Why leave out the nuts? With the nuts AND the swirl, the volume of the batter really pushes the capacity of a typical 9" x 5" x 2 3/4" pan. Add them if you like, but put the pan onto a baking sheet to catch any potential batter spillover in the oven.
Pour one-third of the batter into a lightly greased 9" x 5" loaf pan. This should be about 1 1/3 cups batter. If you have a scale, weigh the batter and mentally divide it in three; each third will weigh about 375g. Notice I say "about;" don't stress if you have slightly more or less batter, everything will work out just fine.
Spoon half the cream cheese mixture atop the batter. If you're measuring by volume, this is about 1/2 cup + 2 tablespoons; by weight, about 160g.
If desired, swirl the filling into the batter minimally. You'll see at the end what effect you get from swirling rather than simply layering.
Repeat the layers: a third of the batter, the remaining half of the filling, and the final third of the batter.
Don't forget the cinnamon-sugar on top!
Bake the bread in a preheated 350°F oven for about 85 to 90 minutes, tenting it with foil after about 50 minutes (to prevent over-browning). When done, the bread should register at least 195°F at the center.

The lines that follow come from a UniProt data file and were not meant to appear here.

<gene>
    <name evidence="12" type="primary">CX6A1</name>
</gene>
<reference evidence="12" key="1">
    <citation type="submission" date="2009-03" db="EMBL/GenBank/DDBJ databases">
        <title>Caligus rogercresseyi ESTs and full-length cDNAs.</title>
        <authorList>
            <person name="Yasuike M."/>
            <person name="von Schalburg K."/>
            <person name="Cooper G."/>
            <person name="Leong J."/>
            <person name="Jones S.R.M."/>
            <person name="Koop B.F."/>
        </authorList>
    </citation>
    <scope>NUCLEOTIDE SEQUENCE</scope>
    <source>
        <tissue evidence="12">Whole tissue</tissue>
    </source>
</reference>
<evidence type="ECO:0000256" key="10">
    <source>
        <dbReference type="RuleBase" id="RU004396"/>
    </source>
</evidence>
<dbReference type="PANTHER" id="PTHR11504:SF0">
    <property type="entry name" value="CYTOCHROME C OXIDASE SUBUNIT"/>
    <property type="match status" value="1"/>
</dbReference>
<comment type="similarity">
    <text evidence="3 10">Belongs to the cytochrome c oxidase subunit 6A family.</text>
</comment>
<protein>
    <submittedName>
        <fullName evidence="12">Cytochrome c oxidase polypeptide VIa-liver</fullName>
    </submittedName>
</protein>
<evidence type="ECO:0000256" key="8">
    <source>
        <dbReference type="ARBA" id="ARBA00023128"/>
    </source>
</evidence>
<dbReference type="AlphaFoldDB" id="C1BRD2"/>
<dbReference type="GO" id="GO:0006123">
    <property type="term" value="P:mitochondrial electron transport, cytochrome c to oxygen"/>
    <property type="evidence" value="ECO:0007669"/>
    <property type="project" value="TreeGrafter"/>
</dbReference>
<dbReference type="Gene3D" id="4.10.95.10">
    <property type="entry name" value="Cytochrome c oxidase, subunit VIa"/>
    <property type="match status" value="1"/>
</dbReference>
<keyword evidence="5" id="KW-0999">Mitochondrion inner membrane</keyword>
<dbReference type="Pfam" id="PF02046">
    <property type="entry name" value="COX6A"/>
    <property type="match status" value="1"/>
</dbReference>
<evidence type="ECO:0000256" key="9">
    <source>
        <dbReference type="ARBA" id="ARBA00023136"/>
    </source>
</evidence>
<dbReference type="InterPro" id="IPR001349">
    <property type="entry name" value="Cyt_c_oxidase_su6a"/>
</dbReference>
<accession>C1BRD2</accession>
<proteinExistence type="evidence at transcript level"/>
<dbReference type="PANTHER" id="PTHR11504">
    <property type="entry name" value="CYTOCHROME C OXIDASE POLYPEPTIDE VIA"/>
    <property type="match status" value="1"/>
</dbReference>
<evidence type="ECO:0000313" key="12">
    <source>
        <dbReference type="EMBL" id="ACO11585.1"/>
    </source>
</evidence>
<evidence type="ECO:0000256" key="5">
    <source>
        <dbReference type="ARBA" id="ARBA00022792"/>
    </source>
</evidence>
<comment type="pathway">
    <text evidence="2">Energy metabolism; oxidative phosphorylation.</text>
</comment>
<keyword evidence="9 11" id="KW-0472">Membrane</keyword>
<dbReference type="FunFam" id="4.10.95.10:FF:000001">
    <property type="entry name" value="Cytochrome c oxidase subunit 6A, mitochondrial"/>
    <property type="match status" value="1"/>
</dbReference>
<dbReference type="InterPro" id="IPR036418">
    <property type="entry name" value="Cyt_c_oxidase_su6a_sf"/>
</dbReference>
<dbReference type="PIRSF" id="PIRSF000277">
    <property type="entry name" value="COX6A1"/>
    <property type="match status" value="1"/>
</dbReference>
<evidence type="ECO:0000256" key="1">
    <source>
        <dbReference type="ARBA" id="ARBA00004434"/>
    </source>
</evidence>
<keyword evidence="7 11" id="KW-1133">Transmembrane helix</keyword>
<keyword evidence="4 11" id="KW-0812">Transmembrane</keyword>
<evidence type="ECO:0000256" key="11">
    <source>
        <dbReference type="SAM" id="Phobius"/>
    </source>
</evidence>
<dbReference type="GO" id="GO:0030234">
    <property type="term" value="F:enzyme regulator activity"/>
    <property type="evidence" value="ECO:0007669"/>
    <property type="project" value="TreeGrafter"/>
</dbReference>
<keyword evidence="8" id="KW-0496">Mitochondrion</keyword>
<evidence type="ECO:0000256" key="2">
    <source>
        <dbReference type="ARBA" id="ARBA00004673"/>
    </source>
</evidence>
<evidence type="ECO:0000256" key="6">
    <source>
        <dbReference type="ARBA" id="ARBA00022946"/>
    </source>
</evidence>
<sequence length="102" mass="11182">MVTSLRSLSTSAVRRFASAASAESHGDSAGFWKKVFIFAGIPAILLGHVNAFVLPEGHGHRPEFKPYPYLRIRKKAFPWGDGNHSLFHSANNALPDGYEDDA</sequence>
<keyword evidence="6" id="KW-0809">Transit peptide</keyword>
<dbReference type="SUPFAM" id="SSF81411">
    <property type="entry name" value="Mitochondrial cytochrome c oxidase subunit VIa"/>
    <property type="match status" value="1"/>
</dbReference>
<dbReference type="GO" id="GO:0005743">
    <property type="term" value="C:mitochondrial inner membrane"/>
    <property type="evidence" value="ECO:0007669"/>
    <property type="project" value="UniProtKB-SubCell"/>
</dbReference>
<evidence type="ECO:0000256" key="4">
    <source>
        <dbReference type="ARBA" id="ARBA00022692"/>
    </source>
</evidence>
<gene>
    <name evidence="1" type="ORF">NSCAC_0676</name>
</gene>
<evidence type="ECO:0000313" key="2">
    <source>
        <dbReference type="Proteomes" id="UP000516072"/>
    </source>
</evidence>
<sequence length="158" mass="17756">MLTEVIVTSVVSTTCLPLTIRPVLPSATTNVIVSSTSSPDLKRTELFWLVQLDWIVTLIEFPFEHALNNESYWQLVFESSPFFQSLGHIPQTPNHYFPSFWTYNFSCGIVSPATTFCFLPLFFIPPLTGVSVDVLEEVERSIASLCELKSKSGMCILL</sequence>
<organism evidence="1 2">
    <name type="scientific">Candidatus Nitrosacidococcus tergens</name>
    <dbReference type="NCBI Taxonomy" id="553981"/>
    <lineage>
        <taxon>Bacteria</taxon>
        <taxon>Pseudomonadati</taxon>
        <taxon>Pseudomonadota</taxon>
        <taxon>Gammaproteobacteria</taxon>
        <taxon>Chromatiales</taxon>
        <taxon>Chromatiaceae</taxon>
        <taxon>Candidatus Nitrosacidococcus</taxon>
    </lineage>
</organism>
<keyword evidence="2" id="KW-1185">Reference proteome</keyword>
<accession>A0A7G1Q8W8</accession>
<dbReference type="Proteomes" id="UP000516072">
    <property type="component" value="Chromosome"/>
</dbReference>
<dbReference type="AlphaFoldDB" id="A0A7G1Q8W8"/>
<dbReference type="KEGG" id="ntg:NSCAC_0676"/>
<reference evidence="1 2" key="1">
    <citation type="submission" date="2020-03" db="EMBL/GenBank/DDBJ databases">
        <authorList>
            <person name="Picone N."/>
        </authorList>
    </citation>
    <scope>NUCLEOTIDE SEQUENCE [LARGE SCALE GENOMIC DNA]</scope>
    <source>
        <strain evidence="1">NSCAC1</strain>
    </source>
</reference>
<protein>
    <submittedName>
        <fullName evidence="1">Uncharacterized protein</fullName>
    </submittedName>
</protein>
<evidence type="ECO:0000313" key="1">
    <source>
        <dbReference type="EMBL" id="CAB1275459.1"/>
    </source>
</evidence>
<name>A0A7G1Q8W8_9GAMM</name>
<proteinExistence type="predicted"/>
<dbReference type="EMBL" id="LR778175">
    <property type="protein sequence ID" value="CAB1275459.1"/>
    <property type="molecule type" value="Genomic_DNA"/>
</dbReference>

Let the bread cool for about 10 minutes before removing it from the pan and placing it on a rack to cool completely.
Banana bread with a cinnamon-streusel swirl
You know that wonderful swirl of filling in a cinnamon-streusel coffeecake? That's what we're replicating here. We've taken the chopped nuts that would ordinarily go into the batter, and added them to the streusel instead; doing so makes a thicker swirl, and better presentation.
Make the batter for our Whole-Grain Banana Bread, omitting the nuts.
Stir together the following:
1/2 cup (3 3/4 ounces) brown sugar, light or dark
2 teaspoons ground cinnamon
1/2 cup (2 ounces) chopped walnuts, toasted if desired*
2 teaspoons vanilla extract
*Toasting nuts adds richness to their flavor. I always toast nuts in my toaster oven; it takes about 6 to 8 minutes at 350°F. Some people prefer dry-frying their nuts, and some even microwave them; your choice.
Once again, mentally divide the batter in thirds.
Pour one-third of the batter into a lightly greased 9" x 5" pan.
Top with half the streusel (about 1/2 cup + 2 tablespoons; about 85g).